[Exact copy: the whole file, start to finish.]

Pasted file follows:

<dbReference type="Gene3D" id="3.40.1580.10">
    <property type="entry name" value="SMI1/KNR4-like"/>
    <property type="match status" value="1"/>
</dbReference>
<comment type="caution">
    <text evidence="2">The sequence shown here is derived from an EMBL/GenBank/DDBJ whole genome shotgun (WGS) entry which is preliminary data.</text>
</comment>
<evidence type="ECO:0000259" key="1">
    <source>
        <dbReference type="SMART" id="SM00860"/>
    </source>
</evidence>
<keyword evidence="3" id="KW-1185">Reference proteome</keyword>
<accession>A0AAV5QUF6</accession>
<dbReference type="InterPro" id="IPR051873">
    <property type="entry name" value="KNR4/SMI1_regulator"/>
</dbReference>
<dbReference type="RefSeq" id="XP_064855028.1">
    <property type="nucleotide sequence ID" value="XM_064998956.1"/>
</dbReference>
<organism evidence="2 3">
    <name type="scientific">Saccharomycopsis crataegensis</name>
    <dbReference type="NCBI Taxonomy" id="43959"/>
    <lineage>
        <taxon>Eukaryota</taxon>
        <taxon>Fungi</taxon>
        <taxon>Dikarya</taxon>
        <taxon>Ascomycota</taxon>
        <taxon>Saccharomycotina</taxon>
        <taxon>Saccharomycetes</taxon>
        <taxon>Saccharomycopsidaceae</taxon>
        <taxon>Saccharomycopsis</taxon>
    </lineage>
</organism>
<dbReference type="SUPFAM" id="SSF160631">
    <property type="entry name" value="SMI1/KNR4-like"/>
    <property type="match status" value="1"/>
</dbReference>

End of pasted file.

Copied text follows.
<dbReference type="Gene3D" id="3.40.1580.10">
    <property type="entry name" value="SMI1/KNR4-like"/>
    <property type="match status" value="1"/>
</dbReference>
<comment type="caution">
    <text evidence="2">The sequence shown here is derived from an EMBL/GenBank/DDBJ whole genome shotgun (WGS) entry which is preliminary data.</text>
</comment>
<evidence type="ECO:0000259" key="1">
    <source>
        <dbReference type="SMART" id="SM00860"/>
    </source>
</evidence>
<keyword evidence="3" id="KW-1185">Reference proteome</keyword>
<accession>A0AAV5QUF6</accession>
<dbReference type="InterPro" id="IPR051873">
    <property type="entry name" value="KNR4/SMI1_regulator"/>
</dbReference>
<dbReference type="RefSeq" id="XP_064855028.1">
    <property type="nucleotide sequence ID" value="XM_064998956.1"/>
</dbReference>
<organism evidence="2 3">
    <name type="scientific">Saccharomycopsis crataegensis</name>
    <dbReference type="NCBI Taxonomy" id="43959"/>
    <lineage>
        <taxon>Eukaryota</taxon>
        <taxon>Fungi</taxon>
        <taxon>Dikarya</taxon>
        <taxon>Ascomycota</taxon>
        <taxon>Saccharomycotina</taxon>
        <taxon>Saccharomycetes</taxon>
        <taxon>Saccharomycopsidaceae</taxon>
        <taxon>Saccharomycopsis</taxon>
    </lineage>
</organism>
<dbReference type="SUPFAM" id="SSF160631">
    <property type="entry name" value="SMI1/KNR4-like"/>
    <property type="match status" value="1"/>
</dbReference>